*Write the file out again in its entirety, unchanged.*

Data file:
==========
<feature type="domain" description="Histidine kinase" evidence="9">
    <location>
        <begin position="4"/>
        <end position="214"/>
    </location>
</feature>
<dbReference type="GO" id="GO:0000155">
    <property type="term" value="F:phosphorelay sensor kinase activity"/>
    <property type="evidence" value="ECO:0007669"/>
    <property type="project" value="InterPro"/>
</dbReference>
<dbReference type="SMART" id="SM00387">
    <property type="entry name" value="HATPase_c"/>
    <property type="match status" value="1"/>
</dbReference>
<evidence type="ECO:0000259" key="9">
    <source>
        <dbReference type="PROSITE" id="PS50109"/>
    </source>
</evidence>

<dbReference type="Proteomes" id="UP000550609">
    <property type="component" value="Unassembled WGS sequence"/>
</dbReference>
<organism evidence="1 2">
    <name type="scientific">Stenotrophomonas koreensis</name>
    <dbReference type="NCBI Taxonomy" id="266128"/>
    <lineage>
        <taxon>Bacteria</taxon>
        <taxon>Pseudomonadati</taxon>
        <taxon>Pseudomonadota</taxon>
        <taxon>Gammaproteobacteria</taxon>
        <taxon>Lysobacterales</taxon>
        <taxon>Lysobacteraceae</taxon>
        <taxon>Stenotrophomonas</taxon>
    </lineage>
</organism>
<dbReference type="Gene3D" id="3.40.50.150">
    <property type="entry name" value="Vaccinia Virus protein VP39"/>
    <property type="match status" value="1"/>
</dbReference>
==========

<feature type="domain" description="Histidine kinase" evidence="9">
    <location>
        <begin position="4"/>
        <end position="214"/>
    </location>
</feature>
<dbReference type="GO" id="GO:0000155">
    <property type="term" value="F:phosphorelay sensor kinase activity"/>
    <property type="evidence" value="ECO:0007669"/>
    <property type="project" value="InterPro"/>
</dbReference>
<dbReference type="SMART" id="SM00387">
    <property type="entry name" value="HATPase_c"/>
    <property type="match status" value="1"/>
</dbReference>
<evidence type="ECO:0000259" key="9">
    <source>
        <dbReference type="PROSITE" id="PS50109"/>
    </source>
</evidence>

<dbReference type="Proteomes" id="UP000550609">
    <property type="component" value="Unassembled WGS sequence"/>
</dbReference>
<organism evidence="1 2">
    <name type="scientific">Stenotrophomonas koreensis</name>
    <dbReference type="NCBI Taxonomy" id="266128"/>
    <lineage>
        <taxon>Bacteria</taxon>
        <taxon>Pseudomonadati</taxon>
        <taxon>Pseudomonadota</taxon>
        <taxon>Gammaproteobacteria</taxon>
        <taxon>Lysobacterales</taxon>
        <taxon>Lysobacteraceae</taxon>
        <taxon>Stenotrophomonas</taxon>
    </lineage>
</organism>
<dbReference type="Gene3D" id="3.40.50.150">
    <property type="entry name" value="Vaccinia Virus protein VP39"/>
    <property type="match status" value="1"/>
</dbReference>